I agree with Mr. Young. Buffalo roaming the North American Great Plains is one reason why this region is nowadays one of the world’s great agricultural regions. Tens of thousands of years of accumulated buffalo poop is a big contribution♪

    And there is a project in the State of Vermont that uses livestock to assist topsoil formation.
    http://www.wholesystemsdesign.com/rapid-topsoil-formation

    That is being done in a temperate climate. I don’t know how it would work out in a tropical climate, but I imagine a higher initial biomass input would be necessary, due to the accelerated nutrient cycle.

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  4. John

    I too stumbled on the comment about all livestock degrading soil but in the context of the article its fairly clear what the author meant – overstocking of any kind of livestock will lead to environmental degradation.

    Despite that I enjoyed the article and thought the graphs were a simple easy way of getting the message across. I certainly had not quite realised just how much livestock populations had grown internationall.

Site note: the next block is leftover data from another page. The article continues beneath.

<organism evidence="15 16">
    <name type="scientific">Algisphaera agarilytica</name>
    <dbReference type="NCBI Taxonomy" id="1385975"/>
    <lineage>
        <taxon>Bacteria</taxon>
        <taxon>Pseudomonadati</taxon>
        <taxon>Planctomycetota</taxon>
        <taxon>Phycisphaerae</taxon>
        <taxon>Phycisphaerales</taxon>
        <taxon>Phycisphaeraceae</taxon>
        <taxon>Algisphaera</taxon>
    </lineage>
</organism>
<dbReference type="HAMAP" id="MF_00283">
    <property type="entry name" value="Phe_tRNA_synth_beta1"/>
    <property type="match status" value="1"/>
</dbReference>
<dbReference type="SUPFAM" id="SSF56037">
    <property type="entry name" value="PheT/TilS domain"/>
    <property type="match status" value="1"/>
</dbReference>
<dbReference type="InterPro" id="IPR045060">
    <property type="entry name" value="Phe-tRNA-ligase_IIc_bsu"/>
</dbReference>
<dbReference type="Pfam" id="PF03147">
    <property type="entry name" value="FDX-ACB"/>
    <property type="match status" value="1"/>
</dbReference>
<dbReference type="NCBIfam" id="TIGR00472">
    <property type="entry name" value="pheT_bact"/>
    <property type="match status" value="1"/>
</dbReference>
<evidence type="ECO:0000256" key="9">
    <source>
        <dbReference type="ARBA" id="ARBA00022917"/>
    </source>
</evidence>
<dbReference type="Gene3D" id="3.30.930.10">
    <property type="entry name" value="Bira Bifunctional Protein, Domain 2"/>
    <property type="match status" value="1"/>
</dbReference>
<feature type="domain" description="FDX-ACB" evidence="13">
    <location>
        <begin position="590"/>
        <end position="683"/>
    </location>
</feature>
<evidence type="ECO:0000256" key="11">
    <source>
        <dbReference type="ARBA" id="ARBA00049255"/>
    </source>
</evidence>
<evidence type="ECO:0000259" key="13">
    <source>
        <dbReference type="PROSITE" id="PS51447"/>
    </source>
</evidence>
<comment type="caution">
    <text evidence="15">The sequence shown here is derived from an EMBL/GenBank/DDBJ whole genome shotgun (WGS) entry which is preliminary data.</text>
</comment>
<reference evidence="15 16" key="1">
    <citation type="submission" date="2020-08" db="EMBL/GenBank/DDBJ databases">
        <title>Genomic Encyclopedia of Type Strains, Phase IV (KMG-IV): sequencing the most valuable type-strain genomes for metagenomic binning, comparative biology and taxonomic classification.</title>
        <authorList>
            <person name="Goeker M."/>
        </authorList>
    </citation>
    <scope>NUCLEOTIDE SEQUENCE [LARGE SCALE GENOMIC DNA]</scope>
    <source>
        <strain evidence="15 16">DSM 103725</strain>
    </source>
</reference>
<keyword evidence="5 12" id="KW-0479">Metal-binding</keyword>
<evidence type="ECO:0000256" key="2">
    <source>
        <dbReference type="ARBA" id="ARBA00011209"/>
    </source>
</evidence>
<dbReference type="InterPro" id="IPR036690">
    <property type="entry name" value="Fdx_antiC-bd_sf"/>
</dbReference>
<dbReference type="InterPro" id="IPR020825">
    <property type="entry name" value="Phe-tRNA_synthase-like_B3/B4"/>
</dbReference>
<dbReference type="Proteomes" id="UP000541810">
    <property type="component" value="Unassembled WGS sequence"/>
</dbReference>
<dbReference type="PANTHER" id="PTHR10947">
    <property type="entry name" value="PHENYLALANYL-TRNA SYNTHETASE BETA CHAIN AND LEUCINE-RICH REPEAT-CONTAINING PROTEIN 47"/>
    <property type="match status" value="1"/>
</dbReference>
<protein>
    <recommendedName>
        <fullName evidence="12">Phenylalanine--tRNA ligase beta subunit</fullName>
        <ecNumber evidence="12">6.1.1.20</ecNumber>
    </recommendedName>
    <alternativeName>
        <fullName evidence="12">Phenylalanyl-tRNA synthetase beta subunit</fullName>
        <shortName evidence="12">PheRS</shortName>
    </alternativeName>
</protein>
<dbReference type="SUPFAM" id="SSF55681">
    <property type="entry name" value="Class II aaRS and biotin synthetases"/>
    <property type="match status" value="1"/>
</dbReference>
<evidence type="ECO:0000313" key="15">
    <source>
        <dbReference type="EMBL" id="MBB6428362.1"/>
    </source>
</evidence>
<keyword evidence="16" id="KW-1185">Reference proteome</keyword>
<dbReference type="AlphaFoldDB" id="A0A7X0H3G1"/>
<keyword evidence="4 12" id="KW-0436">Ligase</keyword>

As an aside I’m always impressed by Craig’s photos, so often they are the reason why I get an article. Keep up the great work.

    Reply
  5. Craig Mackintosh PRI Editor

    I fully agree with the need to adjust our management of animals to be more holistic and in tune with what were once more natural grazing cycles. I put the post above up not to devalue livestock, but really just to give people an idea of population trends. This population data urges us to take holistic management of livestock far more seriously than we presently are.

    I would also go one step further to say that, holistically managed or not, I think there are limits to growth that also need to be kept in mind. Holistic Management relies on land having time to heal (buffaloes came in vast herds, but they didn’t stay in one place), and that cannot occur when populations levels are excessive. As China and other nations move up the food chain, land that was providing people with a great deal of food in the form of fruit and vegetables is now providing much less food in the form of meat (with an approximate 7:1 loss ratio). This is having significant impacts (see also) on our geopolitical situation, not to mention the environmental and social costs.